Over the last 25 years, globalization and technological change has created a new playing field for government and business. 40 of the top 100 economies in the world are now businesses, and international companies are arguably some of the most powerful actors on the global stage, profoundly impacting societies around the world. In this environment, our current governance systems and a social contract that proved remarkably effective during the 20th century is increasingly unable to ensure economic stability and social progress. While the private sector has for the most part demonstrated its ability to adapt and flourish in a global economy, governments have struggled, due in large part to complex decision-making processes and centralized bureaucracies that were created to manage  20th century realities. The result has been ever more indebted nations and governments that have been unable to maintain the core foundation and social investments on which their economic competitiveness and the social well-being of their citizens depend.

The Challenge Ahead

The task now is to create a social contract and collaborative governance model that is equal to the challenges of governing a global economy in the interest of all.  In this new model, the roles and responsibilities of the public, private and civil society sectors will need to be rethought and redefined. High Meadows Institute’s view is that for the private sector in particular this will include the need to take greater responsibility for managing its impact on society and the environment, as well as bringing its expertise, resources, and leadership to find new ways to finance and deliver public services more efficiently and cost effectively, and to drive the innovations we need for systemic reforms.  It will require governments for their part to acknowledge they alone can no longer provide the leadership society needs, and to create a public policy framework that will encourage and enable the private sector and others to take greater leadership within a collaborative governance framework.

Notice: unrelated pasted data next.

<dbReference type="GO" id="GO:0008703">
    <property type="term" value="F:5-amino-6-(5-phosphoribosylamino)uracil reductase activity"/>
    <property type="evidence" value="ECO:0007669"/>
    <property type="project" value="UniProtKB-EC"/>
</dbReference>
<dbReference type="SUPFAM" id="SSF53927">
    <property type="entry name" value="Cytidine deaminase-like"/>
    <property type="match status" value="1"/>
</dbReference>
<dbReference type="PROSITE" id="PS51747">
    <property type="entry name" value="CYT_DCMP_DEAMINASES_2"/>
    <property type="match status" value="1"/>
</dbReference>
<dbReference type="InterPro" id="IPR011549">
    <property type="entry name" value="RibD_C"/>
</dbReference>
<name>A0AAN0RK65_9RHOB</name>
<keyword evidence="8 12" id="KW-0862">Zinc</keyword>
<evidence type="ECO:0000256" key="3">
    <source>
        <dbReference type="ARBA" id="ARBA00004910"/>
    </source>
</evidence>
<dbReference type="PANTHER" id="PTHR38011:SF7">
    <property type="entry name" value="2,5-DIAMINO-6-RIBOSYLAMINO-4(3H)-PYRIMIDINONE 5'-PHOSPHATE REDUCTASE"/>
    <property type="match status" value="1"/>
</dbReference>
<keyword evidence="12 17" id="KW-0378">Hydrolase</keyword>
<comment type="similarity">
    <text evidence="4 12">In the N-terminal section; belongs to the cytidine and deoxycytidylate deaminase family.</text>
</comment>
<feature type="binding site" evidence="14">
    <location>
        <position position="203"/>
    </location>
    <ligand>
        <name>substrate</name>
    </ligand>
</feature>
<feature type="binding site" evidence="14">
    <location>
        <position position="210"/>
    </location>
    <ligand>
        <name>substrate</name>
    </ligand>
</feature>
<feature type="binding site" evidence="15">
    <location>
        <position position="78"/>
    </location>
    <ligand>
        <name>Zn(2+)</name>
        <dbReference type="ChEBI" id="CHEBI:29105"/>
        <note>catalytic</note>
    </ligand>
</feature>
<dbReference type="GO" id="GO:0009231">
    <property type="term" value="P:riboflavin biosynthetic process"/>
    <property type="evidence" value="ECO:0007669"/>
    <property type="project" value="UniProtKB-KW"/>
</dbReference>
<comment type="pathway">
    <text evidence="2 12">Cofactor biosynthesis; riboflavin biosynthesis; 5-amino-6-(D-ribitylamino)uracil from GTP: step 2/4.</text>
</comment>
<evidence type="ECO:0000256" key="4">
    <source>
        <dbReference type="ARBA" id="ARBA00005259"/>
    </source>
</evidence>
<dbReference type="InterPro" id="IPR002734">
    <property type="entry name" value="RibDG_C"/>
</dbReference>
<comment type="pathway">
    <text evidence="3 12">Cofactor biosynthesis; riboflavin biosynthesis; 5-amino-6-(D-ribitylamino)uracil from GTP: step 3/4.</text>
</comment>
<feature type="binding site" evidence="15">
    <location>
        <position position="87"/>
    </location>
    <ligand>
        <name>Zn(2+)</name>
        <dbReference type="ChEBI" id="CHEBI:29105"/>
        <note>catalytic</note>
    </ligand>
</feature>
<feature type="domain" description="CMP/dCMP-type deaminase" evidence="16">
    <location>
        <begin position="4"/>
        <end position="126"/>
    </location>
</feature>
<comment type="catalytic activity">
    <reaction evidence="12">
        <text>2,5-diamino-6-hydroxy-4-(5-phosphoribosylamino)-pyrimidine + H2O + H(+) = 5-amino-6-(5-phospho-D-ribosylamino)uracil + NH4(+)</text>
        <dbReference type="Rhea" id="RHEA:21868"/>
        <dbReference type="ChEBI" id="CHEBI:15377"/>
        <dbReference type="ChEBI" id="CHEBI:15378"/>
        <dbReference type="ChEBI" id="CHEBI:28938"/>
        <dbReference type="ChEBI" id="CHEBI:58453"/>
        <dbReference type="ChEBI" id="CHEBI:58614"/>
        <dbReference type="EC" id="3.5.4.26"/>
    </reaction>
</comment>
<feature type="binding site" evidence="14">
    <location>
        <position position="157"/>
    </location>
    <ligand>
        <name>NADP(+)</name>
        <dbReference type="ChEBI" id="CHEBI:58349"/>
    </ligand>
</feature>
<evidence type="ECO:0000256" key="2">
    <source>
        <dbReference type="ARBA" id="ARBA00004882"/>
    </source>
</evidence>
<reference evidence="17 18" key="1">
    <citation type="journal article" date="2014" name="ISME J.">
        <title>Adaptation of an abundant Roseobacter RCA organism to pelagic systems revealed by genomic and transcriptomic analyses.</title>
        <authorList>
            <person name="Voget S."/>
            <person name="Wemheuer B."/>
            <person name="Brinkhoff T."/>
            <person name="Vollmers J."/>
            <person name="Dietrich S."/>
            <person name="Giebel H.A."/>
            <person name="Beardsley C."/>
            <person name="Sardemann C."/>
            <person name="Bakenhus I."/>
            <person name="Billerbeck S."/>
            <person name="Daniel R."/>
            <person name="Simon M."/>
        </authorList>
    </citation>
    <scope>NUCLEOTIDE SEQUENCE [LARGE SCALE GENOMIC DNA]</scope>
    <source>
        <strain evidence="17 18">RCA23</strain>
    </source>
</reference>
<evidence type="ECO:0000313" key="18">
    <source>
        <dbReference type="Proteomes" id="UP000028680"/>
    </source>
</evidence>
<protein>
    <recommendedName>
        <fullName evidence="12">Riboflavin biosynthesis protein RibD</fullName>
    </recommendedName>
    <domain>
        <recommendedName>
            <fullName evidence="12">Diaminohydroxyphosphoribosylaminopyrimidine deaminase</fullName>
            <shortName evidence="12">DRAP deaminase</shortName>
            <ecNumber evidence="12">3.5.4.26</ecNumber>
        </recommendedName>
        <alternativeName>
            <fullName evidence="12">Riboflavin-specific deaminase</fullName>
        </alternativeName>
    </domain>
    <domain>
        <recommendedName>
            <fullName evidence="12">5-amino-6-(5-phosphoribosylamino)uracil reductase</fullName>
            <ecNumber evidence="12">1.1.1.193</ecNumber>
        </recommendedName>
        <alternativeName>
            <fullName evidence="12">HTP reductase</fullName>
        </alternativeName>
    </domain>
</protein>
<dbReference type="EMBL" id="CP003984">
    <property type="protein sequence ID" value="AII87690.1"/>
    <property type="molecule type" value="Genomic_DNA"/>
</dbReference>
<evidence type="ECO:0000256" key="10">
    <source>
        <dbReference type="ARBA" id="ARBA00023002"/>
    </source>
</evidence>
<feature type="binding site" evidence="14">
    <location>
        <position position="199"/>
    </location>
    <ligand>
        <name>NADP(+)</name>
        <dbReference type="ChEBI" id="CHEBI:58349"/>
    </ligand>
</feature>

For business to direct its considerable resources to the greater public good, while simultaneously producing a competitive return to shareholders, will require a degree of innovation and leadership that many in the private sector will find difficult.  It may also require rethinking the way corporations are chartered and governed in addition to other policy innovations by government that will enable and support a greater contribution and responsible leadership role in society from business.

Current Projects

High Meadows Institute is currently commissioning and conducting research on the drivers changing our social contract and the role of business in building a social contract equal to the challenges of governing a global economy and society.  Working papers from this research can be found in the resource center here.